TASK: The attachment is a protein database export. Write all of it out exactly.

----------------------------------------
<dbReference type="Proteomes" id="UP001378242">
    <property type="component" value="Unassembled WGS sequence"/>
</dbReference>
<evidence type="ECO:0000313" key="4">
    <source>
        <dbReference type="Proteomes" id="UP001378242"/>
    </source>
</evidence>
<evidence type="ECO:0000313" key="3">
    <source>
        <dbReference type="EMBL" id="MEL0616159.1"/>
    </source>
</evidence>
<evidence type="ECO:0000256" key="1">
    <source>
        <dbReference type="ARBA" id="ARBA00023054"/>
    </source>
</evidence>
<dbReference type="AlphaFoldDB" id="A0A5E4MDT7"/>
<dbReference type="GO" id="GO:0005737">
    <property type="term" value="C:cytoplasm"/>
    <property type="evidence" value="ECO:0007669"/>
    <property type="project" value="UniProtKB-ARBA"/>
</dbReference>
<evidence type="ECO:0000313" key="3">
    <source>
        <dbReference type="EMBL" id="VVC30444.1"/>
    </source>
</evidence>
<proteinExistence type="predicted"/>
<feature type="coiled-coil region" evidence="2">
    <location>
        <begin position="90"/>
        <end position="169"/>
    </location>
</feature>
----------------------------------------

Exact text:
<dbReference type="Proteomes" id="UP001378242">
    <property type="component" value="Unassembled WGS sequence"/>
</dbReference>
<evidence type="ECO:0000313" key="4">
    <source>
        <dbReference type="Proteomes" id="UP001378242"/>
    </source>
</evidence>
<evidence type="ECO:0000313" key="3">
    <source>
        <dbReference type="EMBL" id="MEL0616159.1"/>
    </source>
</evidence>
<evidence type="ECO:0000256" key="1">
    <source>
        <dbReference type="ARBA" id="ARBA00023054"/>
    </source>
</evidence>
<dbReference type="AlphaFoldDB" id="A0A5E4MDT7"/>
<dbReference type="GO" id="GO:0005737">
    <property type="term" value="C:cytoplasm"/>
    <property type="evidence" value="ECO:0007669"/>
    <property type="project" value="UniProtKB-ARBA"/>
</dbReference>
<evidence type="ECO:0000313" key="3">
    <source>
        <dbReference type="EMBL" id="VVC30444.1"/>
    </source>
</evidence>
<proteinExistence type="predicted"/>
<feature type="coiled-coil region" evidence="2">
    <location>
        <begin position="90"/>
        <end position="169"/>
    </location>
</feature>